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Event: International Conference on Causality and Complexity in the Sciences

Event date September 08, 2014 - September 11, 2014
Submission deadline January 31, 2014
Location University of Cologne
Host(s) Marie I. Kaiser and Alexander Reutlinger
Event website/information

International Conference on

“Causality and Complexity in the Sciences”


University of Cologne

September 8-11, 2014


DFG Research Group Causation | Laws | Dispositions | Explanation



This conference is an event in the conference series “Causality in the





Laura Franklin-Hall (New York University)

Mara Harrell (Carnegie Mellon University)

Paul Humphreys (University of Virginia)

Meinard Kuhlmann (University of Bielefeld)

Álvaro Moreno (University of the Basque Country)

Gry Oftedal (University of Oslo)

Cosma Shalizi (Carnegie Mellon University)

William Wimsatt (University of Chicago)



The aim of this conference is to investigate epistemological,

metaphysical and conceptual aspects of causality in the sciences dealing

with complex systems. We invite submissions of abstracts (800-1000

words) focusing on the following questions regarding the relationships

between causality and complexity:


1. Conceptual Issues Regarding Complexity and Causation

• What is an adequate explication of complexity?

• Which lessons can we learn from a particular explication of

complexity regarding our concept of causality?

• What is causal complexity? Is it a genuine kind of complexity? How

does it differ from other notions of complexity?


2. Complexity, Causality and Scientific Explanation

• Can the behavior of a complex system be explained in terms of its

parts and their interactions?

• Are the explanations of the behavior of complex systems typically

mechanistic explanations or, more generally, causal explanations? Or do

they constitute a distinct kind of non-mechanistic or non-causal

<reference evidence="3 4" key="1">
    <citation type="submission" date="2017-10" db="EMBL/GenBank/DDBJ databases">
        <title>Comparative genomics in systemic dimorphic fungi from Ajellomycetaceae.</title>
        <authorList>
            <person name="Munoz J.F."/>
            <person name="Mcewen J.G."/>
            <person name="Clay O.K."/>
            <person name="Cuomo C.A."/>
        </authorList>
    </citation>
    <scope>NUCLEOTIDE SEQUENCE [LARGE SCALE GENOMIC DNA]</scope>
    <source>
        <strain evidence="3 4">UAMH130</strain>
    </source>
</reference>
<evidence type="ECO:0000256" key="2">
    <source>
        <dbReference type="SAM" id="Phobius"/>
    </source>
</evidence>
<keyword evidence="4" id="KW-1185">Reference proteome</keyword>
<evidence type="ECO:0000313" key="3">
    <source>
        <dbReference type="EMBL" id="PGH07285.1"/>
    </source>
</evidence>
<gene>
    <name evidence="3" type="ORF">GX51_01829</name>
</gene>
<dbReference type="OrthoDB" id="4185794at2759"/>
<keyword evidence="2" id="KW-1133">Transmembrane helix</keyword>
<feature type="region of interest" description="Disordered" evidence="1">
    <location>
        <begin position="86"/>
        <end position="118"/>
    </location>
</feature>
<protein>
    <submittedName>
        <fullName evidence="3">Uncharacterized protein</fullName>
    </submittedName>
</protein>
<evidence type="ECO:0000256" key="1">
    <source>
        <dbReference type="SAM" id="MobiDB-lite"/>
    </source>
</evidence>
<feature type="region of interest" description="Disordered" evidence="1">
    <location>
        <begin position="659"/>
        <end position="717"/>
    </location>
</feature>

explanation (e.g., mathematical explanations)?

• Which role do idealizations and “ignoring causal details” play in the

explanation of the behavior of a complex system?

• Do causal explanations of complex behaviors pose a challenge to

received views of scientific understanding?


3. Complexity, Causation, and Emergence

• Is the macro-behavior of complex systems emergent?

• If so, is emergence to be understood as an epistemic or as a

metaphysical phenomenon?

• Are causal facts about complex systems typically emergent facts?

• Do the insights in the causal structure of complex systems require

that received philosophical assumptions about causation (e.g. the

non-existence of downward causation) ought to be revised?


4. Epistemic Strategies for Dealing with (Causal) Complexity

• How do scientists in different fields deal with the (causal)

complexity of the subjects they investigate? Is it possible to identify

general, trans-disciplinary strategies (e.g., reductionistic methods,

randomized controlled trials, experiments, computational strategies,

simulations, etc.)?

• How can the adequacy of such strategies be assessed?

• Does the application of such strategies give rise to certain kinds of



Note: We would like to emphasize that submissions dealing with the

interplay of causality and complexity will be preferred to submissions

addressing only either one of the topics.





Deadline for submission: January 31, 2014

Notification of acceptance: Early April, 2014

Conference: September 8-11, 2014


Please submit your abstract to:


For further information please visit the website of the conference


In case you have any further question please contact the local


Marie I. Kaiser (

Alexander Reutlinger (



Steering committee of the conference series “Causality in the



Isabelle Drouet (Philosophy, Paris-Sorbonne)

Phyllis Illari (Science and Technology Studies, UCL)

Bert Leuridan (Philosophy, Ghent)

Julian Reiss (Philosophy, Durham)

Federica Russo (Ferrara and Kent)

Erik Weber (Philosophy, Ghent)

Jon Williamson (Philosophy, Kent)



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